CyArk, a Non-Profit Organization Dedicated to the Preservation of World Heritage, Releases an Update on the Systematic Destruction of World Heritage Sites

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ISIS Activity Shines a Bright Light on the Systematic Destruction of our Culture

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The term “Cultural Genocide” is now being coined as the term to describe this intentional destruction of our world’s culture.

Symbols of our heritage and culture worldwide are being destroyed by climate, earthquakes and time, but in recent years, the most destructive force has been man. Monuments and memorials in Iraq and Syria and many other countries worldwide, the symbols of ancient cultures, are being destroyed at an alarming rate with the sole intention of destroying the culture of current and past civilizations.

CyArk is a non-profit organization dedicated to digitally preserving these sites. CyArk has released an update on this destruction.

The world is getting its first true glimpse of the intentional and systematic destruction of our culture by the ravages of war in the Mideast. Recently, the ancient Roman city of Palmyra in Syria was liberated from ISIS occupation. Experts are assessing the damage to this key Roman city despite recent counter advances by ISIS just outside of Palmyra. Like many other cities, monuments and memorials in Iraq and Syria and other countries worldwide, the symbols of ancient cultures are bring destroyed at an alarming rate.

Sights destroyed or targeted for destruction in Iraq and Syria, including Palmyra, Hatra, Ninevah and Nimrud, are valued global treasures and directly affect the livelihood of many people in those poor countries who’s formerly supported their families from tourists visiting these ancient sights. Thus, destruction is not just physical stone and mortar, it has economic consequences to the poorest of the poor.

The term “Cultural Genocide” is now being coined as the term to describe this intentional destruction of our world’s culture.

Destruction of physical sites also affects the thread of our culture, religion and national pride. One can only consider the destruction of our monuments and memorials such as the Stature of Liberty or the Washington Monument. This type of destruction is happening almost daily in the Mideast and Africa due to war.

What can be done?

Initial steps such as intercountry cooperation and UNESCO protection is a start. Other efforts are being led by foundations and non-profit organizations dedicated to the preservation of the world’s heritage.

Following the liberation of Palmyra, Vladimir Putin and Irina Bokova began a dialogue to jointly assess the damage and further protection of Palmyra’s ancient sites. World organizations are mobilizing to record and preserve these sites before they are destroyed.

Additionally, organizations such as CyArk, a non-profit organization dedicated to the preservation of the world’s heritage and culture, have made progress in digital preservation on many global sites allowing for the restoration of the sites not only destroyed in the Mideast but worldwide.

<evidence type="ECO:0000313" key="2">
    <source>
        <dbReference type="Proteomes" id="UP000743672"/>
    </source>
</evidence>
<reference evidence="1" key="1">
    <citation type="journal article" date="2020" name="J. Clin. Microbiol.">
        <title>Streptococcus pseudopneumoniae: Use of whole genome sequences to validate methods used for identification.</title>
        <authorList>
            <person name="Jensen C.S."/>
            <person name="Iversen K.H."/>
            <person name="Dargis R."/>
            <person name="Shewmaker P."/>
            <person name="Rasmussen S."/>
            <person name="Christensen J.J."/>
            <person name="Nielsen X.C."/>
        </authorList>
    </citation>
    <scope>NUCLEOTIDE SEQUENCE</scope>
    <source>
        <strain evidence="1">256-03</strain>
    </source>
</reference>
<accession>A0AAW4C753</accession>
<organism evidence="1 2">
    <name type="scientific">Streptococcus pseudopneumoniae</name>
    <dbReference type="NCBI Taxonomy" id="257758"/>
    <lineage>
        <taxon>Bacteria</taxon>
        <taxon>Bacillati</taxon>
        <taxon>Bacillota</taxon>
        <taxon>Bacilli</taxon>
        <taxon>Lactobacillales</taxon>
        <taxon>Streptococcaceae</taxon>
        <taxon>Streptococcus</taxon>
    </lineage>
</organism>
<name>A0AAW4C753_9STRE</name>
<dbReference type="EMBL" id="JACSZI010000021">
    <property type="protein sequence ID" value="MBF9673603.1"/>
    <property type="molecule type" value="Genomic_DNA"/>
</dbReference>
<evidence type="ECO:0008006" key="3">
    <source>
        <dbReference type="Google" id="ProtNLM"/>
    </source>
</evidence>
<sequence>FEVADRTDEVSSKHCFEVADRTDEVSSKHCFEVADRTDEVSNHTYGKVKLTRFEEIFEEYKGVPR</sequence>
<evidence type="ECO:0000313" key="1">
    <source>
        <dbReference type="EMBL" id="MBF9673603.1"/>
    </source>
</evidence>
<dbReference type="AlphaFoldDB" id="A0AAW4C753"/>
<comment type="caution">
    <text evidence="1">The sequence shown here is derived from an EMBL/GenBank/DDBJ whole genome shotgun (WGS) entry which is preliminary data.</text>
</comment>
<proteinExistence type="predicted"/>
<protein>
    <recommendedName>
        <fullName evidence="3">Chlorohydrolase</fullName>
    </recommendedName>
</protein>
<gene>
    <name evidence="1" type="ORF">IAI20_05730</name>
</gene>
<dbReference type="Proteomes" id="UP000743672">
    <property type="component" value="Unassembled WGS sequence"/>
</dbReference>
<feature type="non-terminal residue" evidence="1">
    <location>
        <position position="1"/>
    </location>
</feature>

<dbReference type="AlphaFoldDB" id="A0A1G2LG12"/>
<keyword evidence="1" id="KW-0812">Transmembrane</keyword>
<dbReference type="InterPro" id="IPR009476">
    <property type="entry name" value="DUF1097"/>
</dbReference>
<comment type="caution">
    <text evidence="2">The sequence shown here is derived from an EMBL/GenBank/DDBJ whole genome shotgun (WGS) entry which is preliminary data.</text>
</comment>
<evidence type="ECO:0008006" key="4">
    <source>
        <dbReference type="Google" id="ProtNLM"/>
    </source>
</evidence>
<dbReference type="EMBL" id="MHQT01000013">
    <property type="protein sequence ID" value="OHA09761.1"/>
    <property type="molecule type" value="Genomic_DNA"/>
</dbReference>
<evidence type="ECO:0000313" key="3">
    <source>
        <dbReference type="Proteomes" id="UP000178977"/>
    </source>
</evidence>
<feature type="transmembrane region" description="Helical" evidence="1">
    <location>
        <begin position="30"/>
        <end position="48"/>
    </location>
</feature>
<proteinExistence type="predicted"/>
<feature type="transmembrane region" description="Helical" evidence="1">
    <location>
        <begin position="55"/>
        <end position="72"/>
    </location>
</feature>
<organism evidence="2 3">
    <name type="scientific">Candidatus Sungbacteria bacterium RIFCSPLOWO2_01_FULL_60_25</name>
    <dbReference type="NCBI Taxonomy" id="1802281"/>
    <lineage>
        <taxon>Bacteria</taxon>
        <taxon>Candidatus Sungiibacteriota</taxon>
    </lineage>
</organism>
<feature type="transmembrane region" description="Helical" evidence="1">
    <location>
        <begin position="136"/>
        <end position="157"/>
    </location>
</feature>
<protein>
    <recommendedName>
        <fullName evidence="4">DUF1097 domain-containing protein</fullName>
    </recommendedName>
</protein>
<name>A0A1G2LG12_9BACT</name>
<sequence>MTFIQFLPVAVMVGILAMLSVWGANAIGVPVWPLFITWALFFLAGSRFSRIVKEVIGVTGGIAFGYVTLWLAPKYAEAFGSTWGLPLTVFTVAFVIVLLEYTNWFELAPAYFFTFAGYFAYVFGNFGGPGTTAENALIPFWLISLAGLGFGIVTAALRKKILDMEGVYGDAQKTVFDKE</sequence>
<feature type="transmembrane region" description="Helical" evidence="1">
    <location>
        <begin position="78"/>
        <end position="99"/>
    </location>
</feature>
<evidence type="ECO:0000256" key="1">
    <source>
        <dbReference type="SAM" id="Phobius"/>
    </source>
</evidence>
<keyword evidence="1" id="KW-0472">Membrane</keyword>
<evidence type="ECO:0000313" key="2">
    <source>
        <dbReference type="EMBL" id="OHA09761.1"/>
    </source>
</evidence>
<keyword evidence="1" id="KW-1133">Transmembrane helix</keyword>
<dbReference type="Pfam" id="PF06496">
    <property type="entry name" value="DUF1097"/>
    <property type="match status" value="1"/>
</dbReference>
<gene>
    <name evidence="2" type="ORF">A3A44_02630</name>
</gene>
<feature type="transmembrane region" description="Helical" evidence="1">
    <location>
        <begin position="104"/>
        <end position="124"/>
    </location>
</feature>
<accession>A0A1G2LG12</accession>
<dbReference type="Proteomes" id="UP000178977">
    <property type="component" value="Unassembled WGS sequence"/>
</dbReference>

Project Anqa (meaning “a bird that rises from the ashes” in Arabic) led by CyArk is dedicated to the preservation of remaining sites in Syria, Iraq and other Mideast countries so that these countries will have an opportunity to preserve and rebuild their culture and economy after the wars end.

CyArk has already preserved over 200 sites in 42 countries and is actively working to digitally preserve multiple high risk sites on the fringes of active conflict zones lest they too become a target. CyArk has previously collaborated with UNESCO’s Emergency Safeguarding of Syrian Cultural Heritage Project.

“We are losing our heritage sites and the stories they tell faster than we, the human race, can physically preserve them. If we don’t know where we came from and don’t know our history, then who are we?” says Ben Kacyra, Founding President of CyArk.

“We refuse to be bystanders in this tragic culture and heritage crisis,” says CyArk CEO, Michael Evans “We have the technology available to record these sites and digitally safeguard them so that our history is not lost, but time is running out and we need the public’s help to save them. Everyone can do something to help address this crisis. People can help sponsor a project site by donating whatever they can”. For more information on how the public can help, call +1 (510) 832-5440 or visit CyArk.org today.

Download the CyArk Newsletter here

In June 2015, CyArk initiated Project Anqa in partnership with the International Council on Monuments and Sites (ICOMOS) and Yale University’s Institute for the Preservation of Cultural Heritage. In January 2016, CyArk began working with groups of Middle Eastern heritage professionals, to train them on methods and technologies relevant to digital preservation.

CyArk is an international nonprofit organization that uses 3D laser scanning, photogrammetry, and traditional survey techniques to create an online, 3D library of the world’s cultural heritage sites before they are lost to natural disasters, destroyed by human aggression, or ravaged by the passage of time. CyArk was founded to ensure that the world’s collective heritage is available to future generations, while also making it uniquely accessible today. To date over 200 sites spanning all seven continents have been digitally preserved. For more information visit http://www.cyark.org or contact Makenna Murray at makenna.murray(at)cyark.org.

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Makenna Murray
CyArk
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